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United States v. MacLin

United States District Court, W.D. New York

October 20, 2014



HUGH B. SCOTT, Magistrate Judge.

Before the Court is defendant's motion to suppress and related relief (Docket No. 21), including an evidentiary hearing (which was granted and scheduled for November 10, 2014, Docket No. 29). Defendant also sought that the Government produce "all reports and records associated with prior searches, and attempts to search, both of [defendant's] residences, " at 19 Newburg Street and 300 Parkridge Avenue, both in Buffalo, New York, at least ten days prior to that hearing (Docket No. 21, Def. Memo. at 10-12).

The Government responded (Docket No. 28) and, in addition to addressing defendant's discovery relief (id. at 11, 12-14), the Government also sought reciprocal discovery (id. at 14-15).

Responses to the defense motion were due by September 22, 2014 (Docket No. 28; see Docket Nos. 19, 24, 27 (extended original schedule)), and was argued on October 14, 2014 (Docket No. 29; see Docket Nos. 24, 27). This Order addresses only the discovery motions of defendant and the Government's reciprocal motion. The suppression motion will be addressed following the evidentiary hearing (and in a Report & Recommendation).


Defendant was charged with possession of firearms and ammunition by an armed career criminal and possession of a controlled substance, on or about March 11, 2014 (Docket No. 16, Indict.). This case arises from the search of defendant's house by law enforcement seeking to apprehend Tyrone Maclin, defendant's brother (see Docket No. 21, Def. Memo. at 1-2). While on probation, Tyrone Maclin was accused of reporting violations and, while awaiting sentencing, he allegedly made a terroristic threat against his employer (see id.). Tyrone Maclin then failed to appear at sentencing at New York State Supreme Court on May 2013 (see id. at 2). Defendant claims that Tyrone Maclin had moved out of defendant's house, 19 Newburg Street, when the bench warrant was issued (on May 15, 2013) (see id.). Probation and other law enforcement officers came to defendant's house three times attempting to locate Tyrone Maclin, and they were told each time that Tyrone did not live there (id.). The first time, defendant allowed these officers to search the house for Tyrone (id.). Defendant then refused to open the door to law enforcement searching for his brother (id.).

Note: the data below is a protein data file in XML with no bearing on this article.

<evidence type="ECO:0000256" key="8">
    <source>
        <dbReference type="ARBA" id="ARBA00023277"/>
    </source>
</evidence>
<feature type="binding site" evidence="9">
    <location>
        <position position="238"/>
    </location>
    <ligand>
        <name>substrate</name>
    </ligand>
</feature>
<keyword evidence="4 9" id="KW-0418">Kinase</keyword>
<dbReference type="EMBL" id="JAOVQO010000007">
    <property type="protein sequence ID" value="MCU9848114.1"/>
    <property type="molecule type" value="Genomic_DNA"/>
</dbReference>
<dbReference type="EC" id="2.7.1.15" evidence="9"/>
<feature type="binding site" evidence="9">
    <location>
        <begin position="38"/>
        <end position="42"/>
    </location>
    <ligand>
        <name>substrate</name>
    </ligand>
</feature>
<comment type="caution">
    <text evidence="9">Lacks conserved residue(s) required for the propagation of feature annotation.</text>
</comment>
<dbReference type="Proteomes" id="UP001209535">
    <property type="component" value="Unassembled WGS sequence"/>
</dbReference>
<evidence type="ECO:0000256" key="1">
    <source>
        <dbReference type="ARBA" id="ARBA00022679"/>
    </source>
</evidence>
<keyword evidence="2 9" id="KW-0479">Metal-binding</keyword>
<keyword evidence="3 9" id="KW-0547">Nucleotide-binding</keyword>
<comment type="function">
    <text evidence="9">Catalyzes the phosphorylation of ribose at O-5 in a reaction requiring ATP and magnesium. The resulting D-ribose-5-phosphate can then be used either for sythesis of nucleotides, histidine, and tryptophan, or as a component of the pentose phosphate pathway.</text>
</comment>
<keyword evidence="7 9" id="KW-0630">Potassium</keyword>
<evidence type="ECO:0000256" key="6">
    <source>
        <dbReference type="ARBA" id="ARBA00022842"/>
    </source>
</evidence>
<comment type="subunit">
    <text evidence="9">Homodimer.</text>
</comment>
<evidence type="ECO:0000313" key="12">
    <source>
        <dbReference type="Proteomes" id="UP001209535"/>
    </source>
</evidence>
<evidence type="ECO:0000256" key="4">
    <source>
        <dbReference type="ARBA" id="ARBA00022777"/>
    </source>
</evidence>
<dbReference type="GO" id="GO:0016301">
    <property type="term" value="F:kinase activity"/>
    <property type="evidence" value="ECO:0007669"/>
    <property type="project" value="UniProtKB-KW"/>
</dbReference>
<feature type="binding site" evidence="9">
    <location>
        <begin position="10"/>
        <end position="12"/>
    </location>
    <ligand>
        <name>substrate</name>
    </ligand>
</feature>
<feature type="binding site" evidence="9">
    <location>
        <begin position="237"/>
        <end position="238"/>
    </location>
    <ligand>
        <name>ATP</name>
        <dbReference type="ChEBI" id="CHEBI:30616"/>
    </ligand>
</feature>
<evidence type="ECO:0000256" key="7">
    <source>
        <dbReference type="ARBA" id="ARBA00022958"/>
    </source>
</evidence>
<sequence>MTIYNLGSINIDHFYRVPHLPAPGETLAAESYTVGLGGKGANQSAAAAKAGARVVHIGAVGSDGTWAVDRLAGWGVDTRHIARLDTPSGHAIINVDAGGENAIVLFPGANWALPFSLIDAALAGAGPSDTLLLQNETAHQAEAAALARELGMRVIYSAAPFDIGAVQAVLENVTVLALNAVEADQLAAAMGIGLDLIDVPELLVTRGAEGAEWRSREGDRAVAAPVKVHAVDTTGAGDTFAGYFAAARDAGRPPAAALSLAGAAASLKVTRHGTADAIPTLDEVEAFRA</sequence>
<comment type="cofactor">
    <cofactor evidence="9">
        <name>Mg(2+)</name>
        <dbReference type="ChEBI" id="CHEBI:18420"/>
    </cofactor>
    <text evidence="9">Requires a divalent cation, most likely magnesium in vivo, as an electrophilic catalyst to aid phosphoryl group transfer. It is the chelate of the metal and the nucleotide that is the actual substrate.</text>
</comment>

In 2014, defendant moved to 300 Parkridge and law enforcement officers continued to search for Tyrone Maclin, this time at 300 Parkridge (id.). On March 5, 2014, the police returned again. Defendant contends that officers forced their way into his apartment and asked for his consent to search for his brother. (Id.) Defendant claims that "his will overborne, and being overpowered by the show of force, " defendant agreed to yet another search for his brother, which defendant argues is a limitation on the scope of the search (id., Ex. B, Def. Aff.). The officers searched defendant's closet and a space behind a wall, finding a shotgun and shells on the floor (id. at 3). Defendant then was asked if any convicted felons lived there and defendant responded "no" (id.).

Motion for Discovery

Defendant seeks records from prior attempts to search the Newburg and Parkridge apartments for Tyrone Maclin, arguing that these documents would reveal a pattern of continued attempts to pressure defendant to permit repeated entries into his premises to search for his brother (id. at 11). He seeks documents from the Erie County Probation Department, the Buffalo Police Department, the New York State Police Department, as well as the United States Marshal's Service (id.). Defendant argues that the Government "has a continuing duty to inquire of all law enforcement agencies as to whether they possess information required by the law and the Federal Rules of Criminal Procedure" (id.), see Kyles v. Whitley , 514 U.S. 419, 437-38 (1995); see also Brady v. Maryland , 373 U.S. 83 (1963); United States v. Gil , 297 F.3d 93, 101 (2d Cir. 2002). Defendant argues that this information also goes to the credibility of the police officers as to their testimony about the March 5, 2014, search (id.). He seeks these items ten days in advance of the hearing (id. at 11-12). He also argues that this material is discoverable as Brady and Giglio material (id.).

The Government responds that it complied with its discovery obligations, producing materials relevant to this case (Docket No. 28, Gov't Response at 1, Exs. 2, 3 (cover letters of materials to defense counsel)), including reports of searches of defendant's residences (id. at 1). As for Giglio materials, the Government intends to produce exculpatory evidence and impeachment material prior to trial (id. at 12, 14). As for Brady materials, the Government claims that it has already produced a CD-Rom and 112 pages of materials (id. at 13).

Reciprocal Discovery